Women's health requires unique perspective

March 2, 2011 

  • Lentil, pear and goat cheese salad

    1%7F1/2 cups lentils

    3/4 teaspoon salt

    1/2 teaspoon pepper

    1/4 cup lime juice

    2 tablespoons honey

    1/2 teaspoon ground ginger

    2 pears, cut into 1/2-inch chunks

    1 bunch watercress, large stems trimmed

    4 ounces mild goat cheese, crumbled

    2 tablespoons coarsely chopped pecans

    In a medium saucepan of boiling water, cook the lentils with 1/4 teaspoon each of salt and pepper for 20 to 25 minutes or until lentils are tender. Drain.

    Meanwhile in a medium bowl, whisk together the lime
    juice, honey, ginger and the remaining
    1/2 teaspoon salt and 1/4 teaspoon pepper. Add the lentils and cool to room temperature.

    Add the pears and watercress, tossing to combine. Serve the salad sprinkled with the goat cheese and chopped pecans.


    Mixed potato chowder

    2 teaspoons vegetable oil

    1 onion, finely chopped

    3 cloves garlic, minced

    1 pound baking potatoes, peeled and thinly sliced

    3/4 pound red potatoes, cut into 1/2-inch chunks

    1/2 pound sweet potatoes, peeled and cut into 1/2-inch chunks

    1 cup chicken broth

    3/4 teaspoon salt

    1/2 teaspoon dried sage

    1 cup reduced-fat (2 percent) milk

    2/3 cup frozen corn kernels

    1/2 cup chopped parsley

    In a medium saucepan, heat the oil over moderate heat. Add the onion and garlic, and saute for 7 minutes or until the onion is soft.

    Add the baking potatoes,
    red potatoes and sweet potatoes, stirring to coat. Add the broth, 2 cups of water, the salt and sage, bring to a boil. Reduce to a simmer, cover and cook for 25 minutes or until the red potatoes and sweet potatoes are tender, and the baking potatoes are soft and creamy.

    Stir in the milk and corn; simmer for 4 minutes or until the corn is heated through. Stir in the parsley.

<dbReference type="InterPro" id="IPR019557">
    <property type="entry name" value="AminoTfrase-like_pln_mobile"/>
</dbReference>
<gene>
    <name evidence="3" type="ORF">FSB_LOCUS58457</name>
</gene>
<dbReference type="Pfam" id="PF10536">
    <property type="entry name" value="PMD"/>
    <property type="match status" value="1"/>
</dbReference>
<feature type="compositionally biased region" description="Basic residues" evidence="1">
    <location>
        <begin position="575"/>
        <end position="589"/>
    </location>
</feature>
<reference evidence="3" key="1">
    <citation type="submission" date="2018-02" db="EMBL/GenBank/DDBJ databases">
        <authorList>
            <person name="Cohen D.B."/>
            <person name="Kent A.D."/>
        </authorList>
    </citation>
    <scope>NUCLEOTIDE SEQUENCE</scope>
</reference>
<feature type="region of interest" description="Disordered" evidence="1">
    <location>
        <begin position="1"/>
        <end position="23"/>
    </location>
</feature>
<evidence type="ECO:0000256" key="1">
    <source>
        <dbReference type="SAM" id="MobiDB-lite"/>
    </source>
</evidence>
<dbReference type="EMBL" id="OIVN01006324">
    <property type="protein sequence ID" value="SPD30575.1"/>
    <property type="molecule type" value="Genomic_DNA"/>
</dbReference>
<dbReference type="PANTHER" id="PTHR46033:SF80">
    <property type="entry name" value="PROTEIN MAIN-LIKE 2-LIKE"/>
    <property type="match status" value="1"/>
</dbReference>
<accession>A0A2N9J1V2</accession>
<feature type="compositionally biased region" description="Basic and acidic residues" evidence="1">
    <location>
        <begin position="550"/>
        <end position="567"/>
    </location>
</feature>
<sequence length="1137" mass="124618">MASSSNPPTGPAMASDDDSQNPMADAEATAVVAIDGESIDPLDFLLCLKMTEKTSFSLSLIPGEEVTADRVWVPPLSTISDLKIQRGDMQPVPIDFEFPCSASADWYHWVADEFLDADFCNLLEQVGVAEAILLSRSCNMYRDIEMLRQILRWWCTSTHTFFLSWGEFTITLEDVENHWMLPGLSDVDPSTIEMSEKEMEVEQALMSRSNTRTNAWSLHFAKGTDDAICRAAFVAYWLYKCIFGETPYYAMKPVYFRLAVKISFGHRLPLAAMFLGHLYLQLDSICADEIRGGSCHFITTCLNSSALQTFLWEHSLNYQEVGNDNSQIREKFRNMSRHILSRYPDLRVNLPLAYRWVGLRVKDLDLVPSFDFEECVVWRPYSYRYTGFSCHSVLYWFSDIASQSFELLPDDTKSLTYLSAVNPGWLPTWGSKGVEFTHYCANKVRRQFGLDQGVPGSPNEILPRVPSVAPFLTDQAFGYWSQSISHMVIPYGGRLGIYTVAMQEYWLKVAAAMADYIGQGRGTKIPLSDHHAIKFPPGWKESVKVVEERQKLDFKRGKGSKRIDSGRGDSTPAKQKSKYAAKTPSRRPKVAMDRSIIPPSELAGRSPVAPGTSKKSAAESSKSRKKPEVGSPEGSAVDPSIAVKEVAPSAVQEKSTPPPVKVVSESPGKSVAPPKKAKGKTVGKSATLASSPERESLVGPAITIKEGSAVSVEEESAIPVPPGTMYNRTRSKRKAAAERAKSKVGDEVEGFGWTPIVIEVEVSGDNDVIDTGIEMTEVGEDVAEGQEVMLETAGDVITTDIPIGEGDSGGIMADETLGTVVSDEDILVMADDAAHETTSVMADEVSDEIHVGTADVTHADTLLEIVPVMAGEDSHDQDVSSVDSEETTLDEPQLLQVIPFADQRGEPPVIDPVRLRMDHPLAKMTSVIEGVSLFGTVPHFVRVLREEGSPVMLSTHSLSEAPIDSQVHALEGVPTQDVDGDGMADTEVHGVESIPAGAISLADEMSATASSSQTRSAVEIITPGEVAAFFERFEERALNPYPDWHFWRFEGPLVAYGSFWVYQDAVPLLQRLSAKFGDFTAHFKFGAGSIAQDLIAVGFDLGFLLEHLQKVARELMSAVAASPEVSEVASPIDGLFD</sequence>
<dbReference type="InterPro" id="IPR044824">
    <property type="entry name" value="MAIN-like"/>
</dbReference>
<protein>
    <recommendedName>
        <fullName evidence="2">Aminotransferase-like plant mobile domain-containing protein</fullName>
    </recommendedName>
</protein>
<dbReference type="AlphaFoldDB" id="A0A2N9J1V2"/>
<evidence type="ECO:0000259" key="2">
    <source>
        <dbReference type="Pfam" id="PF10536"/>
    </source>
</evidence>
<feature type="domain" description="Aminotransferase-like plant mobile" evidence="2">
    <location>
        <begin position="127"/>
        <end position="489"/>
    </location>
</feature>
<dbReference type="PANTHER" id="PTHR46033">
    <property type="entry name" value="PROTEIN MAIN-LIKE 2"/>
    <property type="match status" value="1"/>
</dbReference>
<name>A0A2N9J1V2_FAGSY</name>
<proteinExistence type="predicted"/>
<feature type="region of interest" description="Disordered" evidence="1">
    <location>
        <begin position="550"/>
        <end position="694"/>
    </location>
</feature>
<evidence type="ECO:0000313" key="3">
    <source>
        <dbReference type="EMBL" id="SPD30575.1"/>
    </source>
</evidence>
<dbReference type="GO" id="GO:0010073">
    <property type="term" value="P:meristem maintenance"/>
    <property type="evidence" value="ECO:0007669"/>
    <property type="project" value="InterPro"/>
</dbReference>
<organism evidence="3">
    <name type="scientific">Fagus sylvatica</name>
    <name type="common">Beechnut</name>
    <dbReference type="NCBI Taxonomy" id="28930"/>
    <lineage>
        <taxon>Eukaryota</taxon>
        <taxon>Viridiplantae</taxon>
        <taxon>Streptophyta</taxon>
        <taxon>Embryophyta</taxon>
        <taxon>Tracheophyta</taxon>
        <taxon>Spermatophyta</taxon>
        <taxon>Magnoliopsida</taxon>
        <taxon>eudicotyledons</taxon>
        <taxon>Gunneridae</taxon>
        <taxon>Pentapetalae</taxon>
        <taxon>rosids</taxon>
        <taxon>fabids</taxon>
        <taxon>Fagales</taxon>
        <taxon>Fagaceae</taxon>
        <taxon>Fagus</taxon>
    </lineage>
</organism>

Beaufort Memorial Hospital hosted a Day of Dance on Saturday at Seaquins Ballroom in Bluffton.

A fun day for women of all ages had been planned. Mothers, daughters, sisters, aunts, cousins and friends gathered for some music and dance instruction designed to improve women's health and overall wellness.

Beaufort Memorial Hospital is a member of Spirit of Women, an elite coalition of American hospitals and health care providers that ascribe to high standards of excellence in women's health education and community outreach.

Since the beginning of time, women were thought to be different from men in many ways beyond the obvious.

Now modern research is beginning to agree -- there is a difference in the body, mind and spirit of women.

Women laugh and cry at different things and tend to enjoy and excel at different activities. From the chemical makeup in our brains to the parts of our bodies -- even our hearts.

The American Heart Association has shown that cardiovascular disease is the No. 1 killer of American women, regardless of race.

There was much to be learned at the Day of Dance event, includ- ing:

  • Women typically develop heart disease later in life when they might already be living with other health conditions, such as osteoporosis and Alzheimer's disease.

  • Women are more likely to have less obvious heart attack symptoms such as shoulder pain, nausea, vomiting and heart flutters.

  • Women tend to seek medical treatment later than men.

  • One out of every two women older than 50 and one out of three men older than 75 will develop an osteoporosis-related fracture.

    There are things women can do to stay healthy.

    Getting a good night's rest is a fine place to start. Every day women must be physically active and nutritionally smart.

    Keep your family recipes, but consider changing some of the preparation methods used.

    Keep in mind your family's habits and adjust how you cook according to health recommendations of our day. Enjoy being where you are in the healthy way and eat well to stay well.

    Since women are caregivers we must be care takers of our own bones, heart and mind.

    Port Royal resident Ervena Faulkner is a retired educator who has always had an interest in food and nutrition. E-mail her at features@beaufortgazette.com.

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